Given that we were two (perhaps slightly precocious) teenagers in the 60’s from a military school with regulatory, and fearsome, short back & sides haircuts I continue to marvel at, and be grateful for, the patience shown by the older (very hairy & hippy) customers in John Scrace’s. My friend and I would read the music press and reviews from the broadsheet newspapers that were allowed at school and then we would try and listen to as much music by those featured in the articles. I remember listening to Kevin Ayres’ Joy Of A Toy – for us, the more ‘out there’ the better though I should confess that my young ears were not ready for Rahsaan Roland Kirk! I also recall an excited ball of hair dashing in one Saturday and asking ‘Is it here?’ and, being told that “it” was here, he blurted ‘I can’t wait to get home, put it on!’ and so, I first heard Uilleann pipes and the names of Finbar and Eddie Furey.
After leaving school, and getting more hair of my own, hanging round in the record shops (or the huge record stall in the covered market in Wrexham) remained a genuine pleasure – chatting with fellow music lovers (especially if they had an eclectic taste) and finally deciding on purchases and wandering off home.
The point of this ramble? I am grateful that I was able to read and learn about music and musicians with someone who was as enthusiastic as me and that we were both able (and allowed) to hang out safely with older fellas (who in reality were probably only in their early 20’s) and expand our musical horizons even further and never hear the words ‘push off, kid’.
My wide-ranging musical taste started much earlier than boarding school though. My dad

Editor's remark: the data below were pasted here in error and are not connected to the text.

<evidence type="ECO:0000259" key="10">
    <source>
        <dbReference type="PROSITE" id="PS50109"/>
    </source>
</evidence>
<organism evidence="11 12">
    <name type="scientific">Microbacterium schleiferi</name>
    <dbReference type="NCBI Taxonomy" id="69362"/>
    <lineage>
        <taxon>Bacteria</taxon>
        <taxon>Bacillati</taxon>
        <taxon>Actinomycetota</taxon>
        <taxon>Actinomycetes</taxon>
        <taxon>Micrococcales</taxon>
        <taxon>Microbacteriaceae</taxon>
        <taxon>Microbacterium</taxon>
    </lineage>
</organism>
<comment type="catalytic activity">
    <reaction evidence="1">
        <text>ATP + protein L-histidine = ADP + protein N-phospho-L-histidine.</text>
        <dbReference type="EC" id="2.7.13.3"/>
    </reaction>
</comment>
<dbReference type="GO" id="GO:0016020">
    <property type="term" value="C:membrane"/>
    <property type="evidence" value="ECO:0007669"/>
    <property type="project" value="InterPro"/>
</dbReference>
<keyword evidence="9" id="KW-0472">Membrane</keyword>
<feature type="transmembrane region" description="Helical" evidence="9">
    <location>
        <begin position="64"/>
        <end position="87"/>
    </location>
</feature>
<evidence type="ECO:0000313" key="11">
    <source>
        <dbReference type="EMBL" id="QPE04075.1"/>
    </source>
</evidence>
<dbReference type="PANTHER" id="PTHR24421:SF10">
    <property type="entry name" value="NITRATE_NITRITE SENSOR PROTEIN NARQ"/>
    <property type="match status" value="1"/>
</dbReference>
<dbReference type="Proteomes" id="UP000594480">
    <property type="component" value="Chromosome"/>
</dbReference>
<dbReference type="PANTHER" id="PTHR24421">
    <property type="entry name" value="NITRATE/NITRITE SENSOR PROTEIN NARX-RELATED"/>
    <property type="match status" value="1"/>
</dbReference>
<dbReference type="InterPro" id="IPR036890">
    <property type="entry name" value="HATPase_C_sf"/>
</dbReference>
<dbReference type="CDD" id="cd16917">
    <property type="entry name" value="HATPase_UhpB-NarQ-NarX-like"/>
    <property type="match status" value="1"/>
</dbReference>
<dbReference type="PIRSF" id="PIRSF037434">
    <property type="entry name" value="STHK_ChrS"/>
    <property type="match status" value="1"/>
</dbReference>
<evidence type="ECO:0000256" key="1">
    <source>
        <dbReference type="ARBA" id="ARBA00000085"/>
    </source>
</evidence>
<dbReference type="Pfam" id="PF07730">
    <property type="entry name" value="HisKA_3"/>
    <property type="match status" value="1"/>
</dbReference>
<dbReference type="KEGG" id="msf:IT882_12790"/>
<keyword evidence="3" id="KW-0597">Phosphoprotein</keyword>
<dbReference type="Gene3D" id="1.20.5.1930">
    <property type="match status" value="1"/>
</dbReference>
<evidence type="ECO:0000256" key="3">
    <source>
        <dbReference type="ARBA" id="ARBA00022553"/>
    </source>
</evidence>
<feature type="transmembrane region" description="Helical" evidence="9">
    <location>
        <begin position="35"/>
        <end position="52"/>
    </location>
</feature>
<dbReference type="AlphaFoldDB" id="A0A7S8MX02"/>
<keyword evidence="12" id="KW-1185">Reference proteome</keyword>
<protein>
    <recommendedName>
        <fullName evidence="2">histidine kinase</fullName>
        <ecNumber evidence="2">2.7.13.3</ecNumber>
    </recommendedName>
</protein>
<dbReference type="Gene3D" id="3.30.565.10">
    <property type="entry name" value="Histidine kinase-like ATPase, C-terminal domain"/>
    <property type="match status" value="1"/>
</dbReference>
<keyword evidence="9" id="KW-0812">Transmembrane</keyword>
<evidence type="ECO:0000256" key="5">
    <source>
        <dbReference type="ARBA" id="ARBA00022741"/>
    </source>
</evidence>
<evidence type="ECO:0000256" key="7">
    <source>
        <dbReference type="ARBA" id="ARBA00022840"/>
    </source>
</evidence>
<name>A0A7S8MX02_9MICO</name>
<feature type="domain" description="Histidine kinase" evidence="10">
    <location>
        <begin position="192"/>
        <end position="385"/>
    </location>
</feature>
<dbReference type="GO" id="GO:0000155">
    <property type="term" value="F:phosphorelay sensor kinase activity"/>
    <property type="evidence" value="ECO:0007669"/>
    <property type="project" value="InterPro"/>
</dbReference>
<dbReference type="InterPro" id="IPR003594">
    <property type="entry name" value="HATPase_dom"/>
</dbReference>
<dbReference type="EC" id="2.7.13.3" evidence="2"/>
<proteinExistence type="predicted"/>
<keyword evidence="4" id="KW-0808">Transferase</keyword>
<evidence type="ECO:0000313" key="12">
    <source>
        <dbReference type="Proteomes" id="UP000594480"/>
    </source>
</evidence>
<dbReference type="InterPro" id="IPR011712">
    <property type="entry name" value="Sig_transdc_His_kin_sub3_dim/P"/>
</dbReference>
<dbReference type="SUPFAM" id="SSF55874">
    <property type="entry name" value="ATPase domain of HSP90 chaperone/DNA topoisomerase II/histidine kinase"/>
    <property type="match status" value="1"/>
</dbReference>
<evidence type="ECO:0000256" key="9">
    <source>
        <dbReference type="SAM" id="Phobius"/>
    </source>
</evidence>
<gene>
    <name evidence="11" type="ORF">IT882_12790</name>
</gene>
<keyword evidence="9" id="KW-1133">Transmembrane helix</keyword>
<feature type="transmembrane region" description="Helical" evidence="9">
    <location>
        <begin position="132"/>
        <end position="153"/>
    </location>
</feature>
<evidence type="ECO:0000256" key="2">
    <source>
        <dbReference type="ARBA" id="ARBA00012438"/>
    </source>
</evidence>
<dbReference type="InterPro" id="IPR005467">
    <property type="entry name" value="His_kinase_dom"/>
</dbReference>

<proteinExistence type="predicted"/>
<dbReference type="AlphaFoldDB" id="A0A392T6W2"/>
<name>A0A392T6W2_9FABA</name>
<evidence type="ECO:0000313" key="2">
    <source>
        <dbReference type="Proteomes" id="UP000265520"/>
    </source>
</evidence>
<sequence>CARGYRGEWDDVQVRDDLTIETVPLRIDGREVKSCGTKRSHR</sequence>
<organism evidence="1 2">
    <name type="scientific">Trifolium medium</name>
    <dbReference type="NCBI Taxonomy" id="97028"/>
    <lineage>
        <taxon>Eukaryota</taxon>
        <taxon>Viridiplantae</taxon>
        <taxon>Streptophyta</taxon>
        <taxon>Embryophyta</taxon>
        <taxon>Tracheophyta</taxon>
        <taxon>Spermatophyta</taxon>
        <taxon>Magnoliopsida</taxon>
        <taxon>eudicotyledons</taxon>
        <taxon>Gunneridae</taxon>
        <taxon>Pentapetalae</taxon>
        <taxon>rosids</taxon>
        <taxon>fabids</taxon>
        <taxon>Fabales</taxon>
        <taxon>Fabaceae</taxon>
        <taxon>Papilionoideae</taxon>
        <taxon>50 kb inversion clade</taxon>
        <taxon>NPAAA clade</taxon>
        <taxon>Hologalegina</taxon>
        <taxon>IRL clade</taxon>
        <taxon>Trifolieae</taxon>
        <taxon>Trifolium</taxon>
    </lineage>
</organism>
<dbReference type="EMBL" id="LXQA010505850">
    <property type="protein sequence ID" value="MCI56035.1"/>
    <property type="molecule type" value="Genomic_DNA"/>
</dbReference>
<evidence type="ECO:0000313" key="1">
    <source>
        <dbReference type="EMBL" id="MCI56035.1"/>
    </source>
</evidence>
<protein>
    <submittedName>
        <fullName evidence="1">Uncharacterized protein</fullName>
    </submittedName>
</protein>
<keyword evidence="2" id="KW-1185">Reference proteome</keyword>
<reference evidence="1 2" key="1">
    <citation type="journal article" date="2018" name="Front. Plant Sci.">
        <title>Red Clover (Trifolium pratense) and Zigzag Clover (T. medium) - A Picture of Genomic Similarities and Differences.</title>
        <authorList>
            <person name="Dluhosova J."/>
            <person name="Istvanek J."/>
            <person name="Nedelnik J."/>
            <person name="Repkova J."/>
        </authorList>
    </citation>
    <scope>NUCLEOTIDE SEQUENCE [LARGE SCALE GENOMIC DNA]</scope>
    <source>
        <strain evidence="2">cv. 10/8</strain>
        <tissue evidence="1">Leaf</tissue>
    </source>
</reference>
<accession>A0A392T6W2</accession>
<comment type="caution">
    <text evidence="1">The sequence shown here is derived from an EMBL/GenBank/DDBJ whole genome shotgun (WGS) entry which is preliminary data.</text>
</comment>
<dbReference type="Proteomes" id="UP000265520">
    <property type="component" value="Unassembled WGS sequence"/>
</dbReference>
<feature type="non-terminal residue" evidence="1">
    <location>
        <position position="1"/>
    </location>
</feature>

used to go to auctions and he would come back with boxes of records that were a mixture of 78’s and 33⅓ records. From these I went from Purcell’s Dido and Aeneas (not keen), Winifred Atwell (which I played on a wind-up gramophone) and recordings of a Gamelan Orchestra that captivated me. Not to mention a Jim Reeves record (Sincerely Yours) where he spoke and played a snippet of Jimmie Rodgers and The Carter Family. Little did that chubby kid know that one day he would get to meet and make acquaintance with A.P. Carter’s grandson and visit Mount Vernon in Maces Spring.
Last week we visited our favourite venue: The South Holland Centre in Spalding. We went to see 3hattrio who had returned to the UK after making a triumphant appearance at Celtic Connections earlier in the year. I am grateful to Hal, Greg and Eli for permitting me to take some photographs during their concert.
So what makes The South Holland Centre so special?
Their program is always varied, the music events are always of a high calibre, the ticket prices are reasonable and the facilities in and around the South Holland Centre are very good. But it’s more than that.